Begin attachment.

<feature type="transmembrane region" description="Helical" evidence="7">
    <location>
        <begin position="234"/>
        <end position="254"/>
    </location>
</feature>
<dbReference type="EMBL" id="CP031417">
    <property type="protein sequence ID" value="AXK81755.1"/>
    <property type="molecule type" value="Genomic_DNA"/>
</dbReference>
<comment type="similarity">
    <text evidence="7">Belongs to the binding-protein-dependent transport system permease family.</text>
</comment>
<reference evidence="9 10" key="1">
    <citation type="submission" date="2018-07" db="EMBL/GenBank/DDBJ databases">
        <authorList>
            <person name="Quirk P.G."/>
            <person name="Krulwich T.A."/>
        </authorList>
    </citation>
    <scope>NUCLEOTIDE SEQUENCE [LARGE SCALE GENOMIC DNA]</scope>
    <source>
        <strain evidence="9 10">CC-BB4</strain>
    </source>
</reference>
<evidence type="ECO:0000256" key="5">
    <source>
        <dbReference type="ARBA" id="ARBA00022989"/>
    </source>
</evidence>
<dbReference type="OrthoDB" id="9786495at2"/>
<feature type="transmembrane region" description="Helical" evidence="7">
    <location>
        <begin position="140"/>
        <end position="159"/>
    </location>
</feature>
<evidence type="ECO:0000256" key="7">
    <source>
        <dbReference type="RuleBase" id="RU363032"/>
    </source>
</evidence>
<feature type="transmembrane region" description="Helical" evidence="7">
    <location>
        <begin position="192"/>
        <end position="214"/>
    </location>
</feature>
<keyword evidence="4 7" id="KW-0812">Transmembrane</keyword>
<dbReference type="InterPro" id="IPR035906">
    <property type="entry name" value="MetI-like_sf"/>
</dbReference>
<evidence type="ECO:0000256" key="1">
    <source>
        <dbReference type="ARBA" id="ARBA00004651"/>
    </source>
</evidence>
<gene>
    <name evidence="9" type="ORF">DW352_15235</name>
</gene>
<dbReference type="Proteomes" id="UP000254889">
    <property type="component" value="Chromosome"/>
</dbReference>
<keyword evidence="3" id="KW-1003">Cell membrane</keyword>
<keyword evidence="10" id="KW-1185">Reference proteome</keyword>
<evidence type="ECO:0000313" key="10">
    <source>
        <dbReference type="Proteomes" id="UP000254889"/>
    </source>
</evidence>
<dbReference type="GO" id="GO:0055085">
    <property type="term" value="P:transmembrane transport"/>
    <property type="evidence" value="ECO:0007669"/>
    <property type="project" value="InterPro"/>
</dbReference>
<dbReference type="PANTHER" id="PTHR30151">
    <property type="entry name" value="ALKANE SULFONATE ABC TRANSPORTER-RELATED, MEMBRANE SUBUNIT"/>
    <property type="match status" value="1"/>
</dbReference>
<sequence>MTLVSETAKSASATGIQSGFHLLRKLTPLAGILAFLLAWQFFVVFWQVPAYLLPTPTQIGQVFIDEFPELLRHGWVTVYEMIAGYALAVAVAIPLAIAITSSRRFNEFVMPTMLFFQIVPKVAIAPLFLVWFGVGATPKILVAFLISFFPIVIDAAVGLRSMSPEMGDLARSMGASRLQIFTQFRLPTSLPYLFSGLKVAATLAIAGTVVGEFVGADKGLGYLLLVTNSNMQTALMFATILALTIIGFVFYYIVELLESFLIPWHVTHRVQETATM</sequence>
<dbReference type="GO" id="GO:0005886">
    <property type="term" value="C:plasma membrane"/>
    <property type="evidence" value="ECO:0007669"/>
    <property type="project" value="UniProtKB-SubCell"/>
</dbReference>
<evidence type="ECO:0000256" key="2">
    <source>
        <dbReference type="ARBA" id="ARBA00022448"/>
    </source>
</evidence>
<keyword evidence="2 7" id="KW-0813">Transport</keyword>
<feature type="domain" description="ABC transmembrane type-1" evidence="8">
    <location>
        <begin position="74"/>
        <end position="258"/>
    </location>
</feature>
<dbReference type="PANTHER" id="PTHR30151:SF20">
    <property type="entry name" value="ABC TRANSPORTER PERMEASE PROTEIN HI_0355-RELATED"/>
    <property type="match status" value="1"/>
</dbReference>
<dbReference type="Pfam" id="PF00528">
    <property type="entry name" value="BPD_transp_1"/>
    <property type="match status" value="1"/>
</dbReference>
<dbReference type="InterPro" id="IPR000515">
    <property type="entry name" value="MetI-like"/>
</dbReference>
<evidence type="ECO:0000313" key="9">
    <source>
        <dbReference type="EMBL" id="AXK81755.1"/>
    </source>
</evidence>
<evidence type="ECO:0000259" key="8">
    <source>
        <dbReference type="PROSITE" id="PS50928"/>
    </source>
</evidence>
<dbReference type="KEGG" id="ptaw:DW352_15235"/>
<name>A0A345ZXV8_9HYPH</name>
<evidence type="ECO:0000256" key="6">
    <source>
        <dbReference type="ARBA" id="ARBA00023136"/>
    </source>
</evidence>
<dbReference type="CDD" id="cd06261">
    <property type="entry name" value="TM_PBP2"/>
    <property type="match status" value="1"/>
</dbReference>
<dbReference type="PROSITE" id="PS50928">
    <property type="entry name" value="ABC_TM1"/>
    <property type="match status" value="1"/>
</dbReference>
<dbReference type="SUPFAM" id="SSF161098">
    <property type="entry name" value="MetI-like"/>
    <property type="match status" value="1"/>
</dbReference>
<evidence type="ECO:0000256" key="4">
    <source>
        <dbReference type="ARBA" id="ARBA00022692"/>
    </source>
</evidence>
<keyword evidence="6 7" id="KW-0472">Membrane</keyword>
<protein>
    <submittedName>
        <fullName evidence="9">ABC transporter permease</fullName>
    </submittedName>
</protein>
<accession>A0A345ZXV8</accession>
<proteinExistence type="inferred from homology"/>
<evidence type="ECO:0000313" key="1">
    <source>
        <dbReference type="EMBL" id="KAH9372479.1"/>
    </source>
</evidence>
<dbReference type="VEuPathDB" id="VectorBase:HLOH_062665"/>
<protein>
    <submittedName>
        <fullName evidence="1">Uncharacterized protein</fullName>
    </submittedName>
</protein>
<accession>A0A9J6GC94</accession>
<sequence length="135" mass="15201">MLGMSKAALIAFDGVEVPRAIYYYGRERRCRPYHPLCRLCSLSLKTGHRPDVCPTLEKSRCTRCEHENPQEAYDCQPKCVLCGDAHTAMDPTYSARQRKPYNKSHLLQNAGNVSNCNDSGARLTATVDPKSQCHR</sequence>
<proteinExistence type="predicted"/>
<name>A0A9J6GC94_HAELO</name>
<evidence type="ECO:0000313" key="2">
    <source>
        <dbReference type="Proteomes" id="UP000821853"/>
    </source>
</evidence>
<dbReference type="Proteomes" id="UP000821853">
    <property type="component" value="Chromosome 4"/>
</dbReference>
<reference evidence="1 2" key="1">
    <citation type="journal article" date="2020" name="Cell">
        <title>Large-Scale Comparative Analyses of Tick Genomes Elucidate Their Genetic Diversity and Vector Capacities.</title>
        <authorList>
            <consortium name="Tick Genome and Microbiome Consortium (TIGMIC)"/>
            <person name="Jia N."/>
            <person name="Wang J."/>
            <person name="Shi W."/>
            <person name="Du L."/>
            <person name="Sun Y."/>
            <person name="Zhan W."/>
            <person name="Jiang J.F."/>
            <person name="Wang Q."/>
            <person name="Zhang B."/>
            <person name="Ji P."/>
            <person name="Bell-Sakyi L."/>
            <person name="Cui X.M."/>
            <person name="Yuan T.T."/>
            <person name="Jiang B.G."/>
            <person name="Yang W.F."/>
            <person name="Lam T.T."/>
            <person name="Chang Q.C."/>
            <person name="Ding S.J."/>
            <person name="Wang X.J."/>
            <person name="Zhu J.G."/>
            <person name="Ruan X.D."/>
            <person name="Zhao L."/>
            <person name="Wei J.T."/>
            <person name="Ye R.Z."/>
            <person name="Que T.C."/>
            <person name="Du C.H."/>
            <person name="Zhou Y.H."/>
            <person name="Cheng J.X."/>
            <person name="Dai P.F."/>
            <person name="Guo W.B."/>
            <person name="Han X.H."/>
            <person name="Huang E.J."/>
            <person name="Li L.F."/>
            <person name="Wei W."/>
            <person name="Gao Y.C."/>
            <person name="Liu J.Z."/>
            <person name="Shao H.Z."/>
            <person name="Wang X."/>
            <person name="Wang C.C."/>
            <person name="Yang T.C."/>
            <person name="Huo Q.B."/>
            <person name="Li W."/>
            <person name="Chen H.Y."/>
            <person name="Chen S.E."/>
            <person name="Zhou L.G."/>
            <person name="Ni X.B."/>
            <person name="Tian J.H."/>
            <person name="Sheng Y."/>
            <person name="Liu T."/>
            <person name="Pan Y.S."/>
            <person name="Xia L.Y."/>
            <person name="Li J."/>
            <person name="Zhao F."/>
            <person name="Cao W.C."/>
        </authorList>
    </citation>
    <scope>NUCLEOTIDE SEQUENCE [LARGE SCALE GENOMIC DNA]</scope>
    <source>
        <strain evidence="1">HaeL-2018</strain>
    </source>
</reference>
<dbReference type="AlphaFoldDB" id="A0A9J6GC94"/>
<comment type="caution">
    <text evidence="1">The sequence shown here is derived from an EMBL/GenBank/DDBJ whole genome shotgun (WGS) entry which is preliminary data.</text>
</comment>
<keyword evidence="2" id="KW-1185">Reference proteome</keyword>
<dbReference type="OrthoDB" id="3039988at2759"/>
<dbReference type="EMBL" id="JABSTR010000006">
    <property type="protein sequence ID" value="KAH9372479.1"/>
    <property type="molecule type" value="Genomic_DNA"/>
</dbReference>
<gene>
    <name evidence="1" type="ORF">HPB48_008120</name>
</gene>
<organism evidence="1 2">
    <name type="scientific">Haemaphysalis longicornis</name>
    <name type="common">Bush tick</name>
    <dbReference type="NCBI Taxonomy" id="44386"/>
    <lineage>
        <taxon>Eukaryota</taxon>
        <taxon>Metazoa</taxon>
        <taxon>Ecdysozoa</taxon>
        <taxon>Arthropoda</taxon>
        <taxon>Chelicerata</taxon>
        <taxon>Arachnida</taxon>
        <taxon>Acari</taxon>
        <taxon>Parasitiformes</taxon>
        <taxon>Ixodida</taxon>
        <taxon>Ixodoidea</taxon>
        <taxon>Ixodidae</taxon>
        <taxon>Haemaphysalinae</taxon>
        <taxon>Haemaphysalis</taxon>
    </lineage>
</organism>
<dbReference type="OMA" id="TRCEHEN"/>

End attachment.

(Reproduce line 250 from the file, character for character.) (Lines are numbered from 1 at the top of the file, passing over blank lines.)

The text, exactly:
<gene>